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How a proper Plan B would blast the 'No' bullies

It's a measure of the mind of the unionist campaign that it actually thinks "No Thanks" is a more positive slogan than "Better Together."

In the television debate with Alex Salmond, Alistair Darling once again demonstrated that he is the master of the "cannae-dae" mentality.

A finger-waving, scolding Holy Willie. Appalled at the unnatural horror of a First Minister who is not one of the elect, at one point he whined at Salmond: "I never voted for you."

Nevertheless, it can't be denied that Darling caused some damage on the currency issue. Johann Lamont, Scottish politics' very own human battering ram, followed up in the Scottish parliament.

No Thanks has been hammering the Yes side with this issue for the past six months. They're clearly going to give it laldy in the weeks ahead.

Salmond shows no sign of budging on the matter. He says there will be no Plan B. But he's making a big mistake in this formulation. The average voter might struggle with the intricacies of abstruse economic issues, but everybody understands Plan B. They understand it because, in everyday life, everyone has a Plan B.

If it's sunny at the weekend, they'll have a picnic in the park. If it's rainy, Plan B, they'll go to the cinema. If they can afford it next year, they'll go on holiday to Florida. If they can't, Plan B, they'll go 'doon the watter'.

I had tickets for the Commonwealth Games badminton in Glasgow. I'm not acquainted with the sport. But even I know what happens to any player down 5-11 at the interval who hasn't a Plan B.

Salmond may have rationality and common sense on his side when it comes to an independent Scotland retaining sterling. He may also have the support of distinguished economists. This will count for nothing if he continues to assert he doesn't have a Plan B.

By the standards of everyday life, not having a Plan B suggests foolhardiness, possibly a stubborn wilfulness. It's hardly in keeping with the positive, can-do approach of the Yes campaign.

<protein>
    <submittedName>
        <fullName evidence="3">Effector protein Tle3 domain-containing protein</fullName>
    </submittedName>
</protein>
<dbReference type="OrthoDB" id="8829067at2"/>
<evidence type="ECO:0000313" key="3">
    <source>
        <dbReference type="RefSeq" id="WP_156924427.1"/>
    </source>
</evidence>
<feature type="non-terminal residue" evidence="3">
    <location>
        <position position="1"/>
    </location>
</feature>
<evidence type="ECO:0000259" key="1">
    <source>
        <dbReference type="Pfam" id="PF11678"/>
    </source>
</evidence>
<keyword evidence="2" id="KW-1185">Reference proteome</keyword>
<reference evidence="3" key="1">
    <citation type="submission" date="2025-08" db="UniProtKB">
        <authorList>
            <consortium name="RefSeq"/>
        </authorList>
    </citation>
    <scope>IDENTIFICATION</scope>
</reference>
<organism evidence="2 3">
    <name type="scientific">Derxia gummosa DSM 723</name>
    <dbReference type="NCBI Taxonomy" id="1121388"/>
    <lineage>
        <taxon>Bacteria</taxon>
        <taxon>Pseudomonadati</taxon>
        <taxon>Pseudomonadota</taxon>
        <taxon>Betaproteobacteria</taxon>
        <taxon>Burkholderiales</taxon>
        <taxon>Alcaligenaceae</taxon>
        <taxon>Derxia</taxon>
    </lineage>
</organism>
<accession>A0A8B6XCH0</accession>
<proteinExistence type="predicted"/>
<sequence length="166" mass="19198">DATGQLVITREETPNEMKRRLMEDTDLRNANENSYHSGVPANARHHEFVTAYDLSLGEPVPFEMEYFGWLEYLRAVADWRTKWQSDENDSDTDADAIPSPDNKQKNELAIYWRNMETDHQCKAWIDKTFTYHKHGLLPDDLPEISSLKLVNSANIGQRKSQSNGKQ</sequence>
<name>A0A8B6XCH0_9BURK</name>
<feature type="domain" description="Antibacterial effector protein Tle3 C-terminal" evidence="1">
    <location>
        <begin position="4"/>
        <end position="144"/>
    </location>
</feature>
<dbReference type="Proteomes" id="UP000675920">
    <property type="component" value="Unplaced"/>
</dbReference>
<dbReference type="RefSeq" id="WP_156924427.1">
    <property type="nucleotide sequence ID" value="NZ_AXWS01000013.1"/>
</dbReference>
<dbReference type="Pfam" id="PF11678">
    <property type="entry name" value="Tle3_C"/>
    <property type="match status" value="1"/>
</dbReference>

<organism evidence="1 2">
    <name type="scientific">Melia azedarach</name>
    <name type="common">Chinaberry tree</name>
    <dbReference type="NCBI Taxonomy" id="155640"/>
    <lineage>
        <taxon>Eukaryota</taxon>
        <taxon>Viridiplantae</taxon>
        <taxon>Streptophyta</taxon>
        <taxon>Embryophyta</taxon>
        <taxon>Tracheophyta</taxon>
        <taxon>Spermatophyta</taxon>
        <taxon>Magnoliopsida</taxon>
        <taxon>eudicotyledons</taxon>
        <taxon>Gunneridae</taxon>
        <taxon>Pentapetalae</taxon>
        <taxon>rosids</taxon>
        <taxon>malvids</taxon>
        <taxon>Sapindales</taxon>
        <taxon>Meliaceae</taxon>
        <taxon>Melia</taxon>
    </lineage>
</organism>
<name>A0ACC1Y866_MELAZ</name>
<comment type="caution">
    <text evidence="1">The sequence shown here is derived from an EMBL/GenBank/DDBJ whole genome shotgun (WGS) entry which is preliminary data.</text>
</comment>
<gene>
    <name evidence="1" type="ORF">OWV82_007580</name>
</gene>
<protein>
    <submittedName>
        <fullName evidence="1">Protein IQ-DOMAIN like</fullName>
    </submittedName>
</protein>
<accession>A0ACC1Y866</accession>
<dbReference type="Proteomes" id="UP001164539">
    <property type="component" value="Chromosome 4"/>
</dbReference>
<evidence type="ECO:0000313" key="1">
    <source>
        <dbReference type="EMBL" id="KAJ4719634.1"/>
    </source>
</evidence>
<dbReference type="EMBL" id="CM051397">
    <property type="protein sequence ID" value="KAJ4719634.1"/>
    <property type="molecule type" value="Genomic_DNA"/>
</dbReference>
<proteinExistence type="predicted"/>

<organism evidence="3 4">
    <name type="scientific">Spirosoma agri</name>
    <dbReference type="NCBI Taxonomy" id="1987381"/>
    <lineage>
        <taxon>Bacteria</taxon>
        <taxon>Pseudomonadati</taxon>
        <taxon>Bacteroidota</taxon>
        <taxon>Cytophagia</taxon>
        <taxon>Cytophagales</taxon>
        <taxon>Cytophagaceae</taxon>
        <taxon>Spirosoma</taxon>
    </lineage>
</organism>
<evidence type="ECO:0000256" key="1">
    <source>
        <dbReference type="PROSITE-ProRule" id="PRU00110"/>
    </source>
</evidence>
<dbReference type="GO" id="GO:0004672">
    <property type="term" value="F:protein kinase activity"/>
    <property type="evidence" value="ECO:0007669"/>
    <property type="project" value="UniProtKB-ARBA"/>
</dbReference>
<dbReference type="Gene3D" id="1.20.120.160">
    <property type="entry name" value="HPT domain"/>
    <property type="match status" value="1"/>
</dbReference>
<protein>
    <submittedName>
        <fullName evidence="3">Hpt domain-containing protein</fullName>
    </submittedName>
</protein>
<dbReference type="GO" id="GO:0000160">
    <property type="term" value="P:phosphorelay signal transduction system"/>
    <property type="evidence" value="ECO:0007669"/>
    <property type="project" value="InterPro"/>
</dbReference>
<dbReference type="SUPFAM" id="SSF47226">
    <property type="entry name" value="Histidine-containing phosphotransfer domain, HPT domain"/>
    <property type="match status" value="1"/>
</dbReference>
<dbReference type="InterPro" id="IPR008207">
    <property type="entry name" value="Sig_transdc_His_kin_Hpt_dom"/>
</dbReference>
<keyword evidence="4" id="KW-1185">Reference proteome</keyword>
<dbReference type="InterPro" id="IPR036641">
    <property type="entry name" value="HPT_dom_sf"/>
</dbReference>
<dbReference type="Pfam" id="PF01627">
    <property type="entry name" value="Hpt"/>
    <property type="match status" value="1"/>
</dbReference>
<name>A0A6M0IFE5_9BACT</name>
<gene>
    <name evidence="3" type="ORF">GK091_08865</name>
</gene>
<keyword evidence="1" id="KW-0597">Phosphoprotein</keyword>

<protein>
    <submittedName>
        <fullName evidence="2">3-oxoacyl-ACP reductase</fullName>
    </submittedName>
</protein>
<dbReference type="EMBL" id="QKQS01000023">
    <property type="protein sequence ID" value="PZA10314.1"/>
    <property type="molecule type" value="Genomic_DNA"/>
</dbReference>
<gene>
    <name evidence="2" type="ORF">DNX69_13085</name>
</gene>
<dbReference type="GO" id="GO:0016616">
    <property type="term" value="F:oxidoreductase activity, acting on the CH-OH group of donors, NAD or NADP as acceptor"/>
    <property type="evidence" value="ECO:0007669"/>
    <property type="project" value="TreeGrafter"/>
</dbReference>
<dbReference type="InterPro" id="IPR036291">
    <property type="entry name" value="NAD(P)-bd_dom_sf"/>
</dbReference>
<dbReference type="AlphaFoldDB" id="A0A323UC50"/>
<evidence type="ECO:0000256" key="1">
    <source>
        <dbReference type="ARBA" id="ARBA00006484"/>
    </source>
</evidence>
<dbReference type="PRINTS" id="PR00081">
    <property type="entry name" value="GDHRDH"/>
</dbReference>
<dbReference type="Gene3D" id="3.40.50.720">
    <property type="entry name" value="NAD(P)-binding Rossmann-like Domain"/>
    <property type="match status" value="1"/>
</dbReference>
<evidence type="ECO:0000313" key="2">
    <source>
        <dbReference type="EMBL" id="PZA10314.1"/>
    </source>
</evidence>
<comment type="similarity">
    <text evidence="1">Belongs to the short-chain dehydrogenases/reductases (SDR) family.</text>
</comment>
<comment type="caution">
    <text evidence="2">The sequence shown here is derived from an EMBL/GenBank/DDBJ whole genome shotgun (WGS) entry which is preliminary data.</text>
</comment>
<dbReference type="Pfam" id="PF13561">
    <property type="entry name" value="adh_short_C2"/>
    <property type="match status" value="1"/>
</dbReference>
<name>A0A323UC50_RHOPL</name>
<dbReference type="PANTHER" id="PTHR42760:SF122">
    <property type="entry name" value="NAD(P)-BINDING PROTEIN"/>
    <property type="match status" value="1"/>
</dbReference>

Salmond is much too generous to his opponents. He contends that self-interest and wisdom will prevail in London in the event of a Yes vote. The rest of the UK would suffer too much, he says, without a currency union.

Unfortunately, this won't cut much ice with the voters. Any tenement dweller knows the danger of a neighbour quite happy to mess up and vandalise their shared dwelling. The average Scot is painfully conversant with the idea of 'heidbangers' and 'bampots', only too willing to damage themselves as well as the people and things around them. And we know the harm that can be caused by the 'gawkit' like Miliband, a political Wallace indeed.

Just because the leaders of the unionist parties wear suits and speak politely doesn't make them any less of a threat. Vandals can wear suits. Look at Fred Goodwin. Look at the City of London.

Having pledged so publicly and so vehemently that there will be no currency union in the event of a Yes vote, could these leaders now go back on that? I doubt it. In fact, I think they'd gleefully cause problems for a newly independent Scottish economy - even if it cost them too.

So why not have a Plan B? Salmond says Scotland will never be locked out of a currency union but, if it does happen, Scotland will continue to use sterling anyway. That sounds suspiciously like the outline of a Plan B.

Why not offer a detailed alternative? In the event of the unionist bullies' proposed economic vandalism, Scotland will adopt its own currency, tagged to the pound sterling. If not allowed our fair share of the assets, we will walk away from the liabilities - a saving of £5 billion annually.

This knocks the issue back into the bullies' court. What will their next line of intimidation be?

The well-prepared always have contingency plans. Let's hope that, by the next televised debate, Salmond has them aplenty, B to Z if necessary, to ram into the greetin-faced heads of the No side - or somewhere even more painful.

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Local government

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